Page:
NMW: (OK)

      NMW: If, as many believe, it is not possible to have a value-neutral education then who – the teacher or the students – should be allowed to set the agenda for the politicization of the material they study and discuss?

      I don't believe teachers necessarily "politicize" content. I suppose political parties politicize the content and some teachers see it as a moral duty to train their pupils to read all texts attentively and analytically.

      NMW: (OK, although there seems to be a slight contradiction between I don't believe teachers necessarily "politicize" content and There is no such thing as impartiality - no 'a'view. in the previous question)

      NMW: Should teachers be allowed to carry through their plans and visions if the latter are of an explicitly political nature?

      ND: :-) Of course you are using "political nature" to mean here something like "An ideology that I, personally, oppose."

      I find your practice of presenting your learners with differing points of views on chosen topics allowing them to come to their own individual conclusions admirable and I would take it as accepted that in training critical thinking it must be standard procedure to examine a range of views, not just one.

      NMW: Well, yes and no – I didn’t mean ‘An ideology that I, personally, oppose’ but ‘an ideology that students might oppose’, which is significantly different.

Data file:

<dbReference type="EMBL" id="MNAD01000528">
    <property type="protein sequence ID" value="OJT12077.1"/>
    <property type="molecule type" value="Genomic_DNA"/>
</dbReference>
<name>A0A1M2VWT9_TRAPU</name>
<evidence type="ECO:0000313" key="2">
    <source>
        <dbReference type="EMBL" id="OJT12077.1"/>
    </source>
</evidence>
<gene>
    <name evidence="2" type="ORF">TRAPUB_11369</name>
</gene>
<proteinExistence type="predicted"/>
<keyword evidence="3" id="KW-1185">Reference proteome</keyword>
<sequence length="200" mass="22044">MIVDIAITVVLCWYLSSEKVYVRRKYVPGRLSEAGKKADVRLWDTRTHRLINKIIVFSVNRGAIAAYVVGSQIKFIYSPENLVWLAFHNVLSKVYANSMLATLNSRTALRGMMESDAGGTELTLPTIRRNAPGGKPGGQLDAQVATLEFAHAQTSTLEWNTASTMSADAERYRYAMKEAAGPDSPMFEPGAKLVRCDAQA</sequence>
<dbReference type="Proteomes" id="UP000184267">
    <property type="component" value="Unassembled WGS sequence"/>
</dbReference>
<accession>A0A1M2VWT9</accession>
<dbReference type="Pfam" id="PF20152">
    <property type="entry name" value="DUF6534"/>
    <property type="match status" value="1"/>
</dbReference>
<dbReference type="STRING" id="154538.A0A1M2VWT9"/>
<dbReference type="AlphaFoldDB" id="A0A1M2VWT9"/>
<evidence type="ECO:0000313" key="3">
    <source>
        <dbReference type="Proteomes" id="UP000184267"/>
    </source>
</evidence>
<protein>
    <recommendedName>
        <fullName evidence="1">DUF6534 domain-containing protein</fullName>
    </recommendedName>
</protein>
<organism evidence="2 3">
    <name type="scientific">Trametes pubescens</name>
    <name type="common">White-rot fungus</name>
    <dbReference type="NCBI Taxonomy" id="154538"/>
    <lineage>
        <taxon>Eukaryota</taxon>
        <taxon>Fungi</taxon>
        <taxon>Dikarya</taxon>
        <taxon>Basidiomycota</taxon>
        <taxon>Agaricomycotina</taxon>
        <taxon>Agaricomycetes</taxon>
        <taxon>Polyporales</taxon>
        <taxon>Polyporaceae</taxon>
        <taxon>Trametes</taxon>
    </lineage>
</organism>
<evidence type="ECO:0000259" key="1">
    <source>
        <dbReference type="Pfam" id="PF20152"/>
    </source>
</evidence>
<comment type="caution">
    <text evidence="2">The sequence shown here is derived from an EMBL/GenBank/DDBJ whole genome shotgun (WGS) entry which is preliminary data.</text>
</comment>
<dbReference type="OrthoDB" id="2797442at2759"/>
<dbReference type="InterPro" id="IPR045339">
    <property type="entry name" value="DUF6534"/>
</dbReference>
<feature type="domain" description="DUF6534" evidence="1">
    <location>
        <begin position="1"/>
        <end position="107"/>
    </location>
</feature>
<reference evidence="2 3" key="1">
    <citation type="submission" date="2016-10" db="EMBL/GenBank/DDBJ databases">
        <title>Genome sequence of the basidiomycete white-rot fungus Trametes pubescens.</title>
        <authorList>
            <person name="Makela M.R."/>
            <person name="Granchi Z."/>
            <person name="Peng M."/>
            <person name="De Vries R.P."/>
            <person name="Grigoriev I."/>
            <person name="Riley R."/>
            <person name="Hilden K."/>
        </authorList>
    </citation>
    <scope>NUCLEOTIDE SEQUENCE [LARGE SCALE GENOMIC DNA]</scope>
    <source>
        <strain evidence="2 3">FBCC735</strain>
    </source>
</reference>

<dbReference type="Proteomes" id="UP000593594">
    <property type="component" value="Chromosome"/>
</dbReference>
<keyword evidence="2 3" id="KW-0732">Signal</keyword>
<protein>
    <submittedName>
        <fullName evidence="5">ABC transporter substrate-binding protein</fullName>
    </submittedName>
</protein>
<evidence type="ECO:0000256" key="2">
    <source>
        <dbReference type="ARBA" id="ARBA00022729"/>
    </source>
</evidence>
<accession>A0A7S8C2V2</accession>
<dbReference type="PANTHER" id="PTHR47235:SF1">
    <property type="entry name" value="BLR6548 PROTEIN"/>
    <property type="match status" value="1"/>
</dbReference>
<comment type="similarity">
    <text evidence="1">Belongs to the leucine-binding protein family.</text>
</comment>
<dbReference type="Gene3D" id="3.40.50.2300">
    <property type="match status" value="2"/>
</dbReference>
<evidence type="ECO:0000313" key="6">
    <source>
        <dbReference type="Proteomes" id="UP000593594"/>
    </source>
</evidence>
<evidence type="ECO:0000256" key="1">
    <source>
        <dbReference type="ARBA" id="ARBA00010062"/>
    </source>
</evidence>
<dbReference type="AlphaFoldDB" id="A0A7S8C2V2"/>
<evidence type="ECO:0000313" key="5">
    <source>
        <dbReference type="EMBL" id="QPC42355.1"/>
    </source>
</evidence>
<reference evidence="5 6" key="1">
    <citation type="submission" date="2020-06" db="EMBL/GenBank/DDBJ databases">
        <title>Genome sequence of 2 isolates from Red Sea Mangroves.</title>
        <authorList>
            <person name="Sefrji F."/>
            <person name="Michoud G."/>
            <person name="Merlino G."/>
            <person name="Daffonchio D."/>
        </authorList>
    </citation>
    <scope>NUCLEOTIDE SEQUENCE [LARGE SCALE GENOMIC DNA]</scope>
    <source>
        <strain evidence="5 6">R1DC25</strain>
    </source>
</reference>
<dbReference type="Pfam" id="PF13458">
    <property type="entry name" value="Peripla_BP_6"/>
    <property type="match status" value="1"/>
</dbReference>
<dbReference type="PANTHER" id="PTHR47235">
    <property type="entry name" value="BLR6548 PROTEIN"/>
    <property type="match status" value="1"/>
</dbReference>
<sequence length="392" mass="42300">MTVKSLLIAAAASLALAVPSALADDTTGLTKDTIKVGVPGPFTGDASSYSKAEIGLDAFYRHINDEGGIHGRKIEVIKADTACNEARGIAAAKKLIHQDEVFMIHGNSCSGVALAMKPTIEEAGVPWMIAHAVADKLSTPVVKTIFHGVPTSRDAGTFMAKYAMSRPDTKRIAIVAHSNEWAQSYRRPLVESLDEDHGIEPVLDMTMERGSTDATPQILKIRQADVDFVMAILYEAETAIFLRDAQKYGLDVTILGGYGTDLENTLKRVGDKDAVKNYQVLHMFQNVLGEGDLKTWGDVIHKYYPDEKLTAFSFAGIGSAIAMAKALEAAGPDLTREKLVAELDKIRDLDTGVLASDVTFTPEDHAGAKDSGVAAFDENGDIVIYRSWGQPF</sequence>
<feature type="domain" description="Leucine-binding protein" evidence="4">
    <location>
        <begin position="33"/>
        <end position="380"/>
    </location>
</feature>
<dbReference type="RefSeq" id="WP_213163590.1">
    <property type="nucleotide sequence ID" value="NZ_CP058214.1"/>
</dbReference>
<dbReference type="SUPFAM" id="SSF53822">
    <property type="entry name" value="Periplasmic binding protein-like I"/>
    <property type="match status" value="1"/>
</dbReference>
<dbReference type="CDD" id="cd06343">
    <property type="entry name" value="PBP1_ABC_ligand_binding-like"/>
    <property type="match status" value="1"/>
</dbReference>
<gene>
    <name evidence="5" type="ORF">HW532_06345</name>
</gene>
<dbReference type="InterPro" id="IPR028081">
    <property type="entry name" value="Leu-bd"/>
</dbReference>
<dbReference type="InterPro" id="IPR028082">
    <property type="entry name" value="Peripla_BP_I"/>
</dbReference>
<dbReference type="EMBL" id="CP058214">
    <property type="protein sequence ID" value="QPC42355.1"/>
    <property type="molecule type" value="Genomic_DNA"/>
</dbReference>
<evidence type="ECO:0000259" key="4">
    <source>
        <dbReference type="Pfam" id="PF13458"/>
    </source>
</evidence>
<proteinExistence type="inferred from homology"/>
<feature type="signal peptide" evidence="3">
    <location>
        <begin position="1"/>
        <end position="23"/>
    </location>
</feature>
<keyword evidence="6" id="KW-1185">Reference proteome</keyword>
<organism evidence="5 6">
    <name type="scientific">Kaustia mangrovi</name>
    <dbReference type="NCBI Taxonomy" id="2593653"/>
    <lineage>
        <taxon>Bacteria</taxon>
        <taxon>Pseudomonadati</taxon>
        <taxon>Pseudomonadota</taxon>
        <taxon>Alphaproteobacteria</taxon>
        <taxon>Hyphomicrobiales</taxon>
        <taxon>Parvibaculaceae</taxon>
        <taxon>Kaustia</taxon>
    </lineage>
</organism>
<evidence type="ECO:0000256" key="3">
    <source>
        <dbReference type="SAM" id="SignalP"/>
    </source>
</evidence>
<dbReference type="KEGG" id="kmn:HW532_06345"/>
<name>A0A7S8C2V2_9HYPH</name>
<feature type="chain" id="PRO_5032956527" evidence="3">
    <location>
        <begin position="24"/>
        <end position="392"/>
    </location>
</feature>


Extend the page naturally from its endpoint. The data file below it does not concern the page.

But yes, you are right that I do have a number of reservations regarding the idea of a Critical Language Education, certainly in the form that Luke described it at the beginning of his webinar – one which involves questioning with a view to understanding and by doing so, change the world for the better (that’s not a direct quote but it’s basically one of the things he said).


      I am critical of this view for the same reason I am somewhat suspicious of the general thrust of Paolo Freire’s ideas; that is, where questioning always seems to result in questioning any government which adopts capitalist democracy; understanding seems to result in understanding that some form of collectivist socialism is the only sensible solution and in which changing the world for the better seems to equate with adopting some heavily state-directed form of socialism.


      My saying this should not be taken to imply that I am a cheerleader for the free market and private education (or conversely, one for socialist policies in education). Rather, I am making the point that I do not think that the teacher should put him/herself in a position where they try to influence the way in which students are to understand their world.


      It is preferable (I believe) to get them to question all beliefs, especially their own and not just those of others, and that they cannot do this effectively unless they are presented with the key arguments on the different sides of the debate (on this it seems we are both in agreement).


      Free speech is an essential right in my opinion and Luke is, of course, entitled to his own opinion (especially in his own webinar!); but I have doubts about the idea of adapting some of the ‘tasks’ he presented participants with for use in the classroom (if such was his intention), primarily because of the overt bias in them.


      We were left in no doubt what the ‘correct’ opinion of neoliberal economists and Michael Gove should be (the former as those who know the price of everything, but the value of nothing; the latter as a Gradgrind-like free market automaton on a mission to crush the souls of children under the weight of facts; or an ‘idiot’ as one enthusiastic participant helpfully suggested at one point).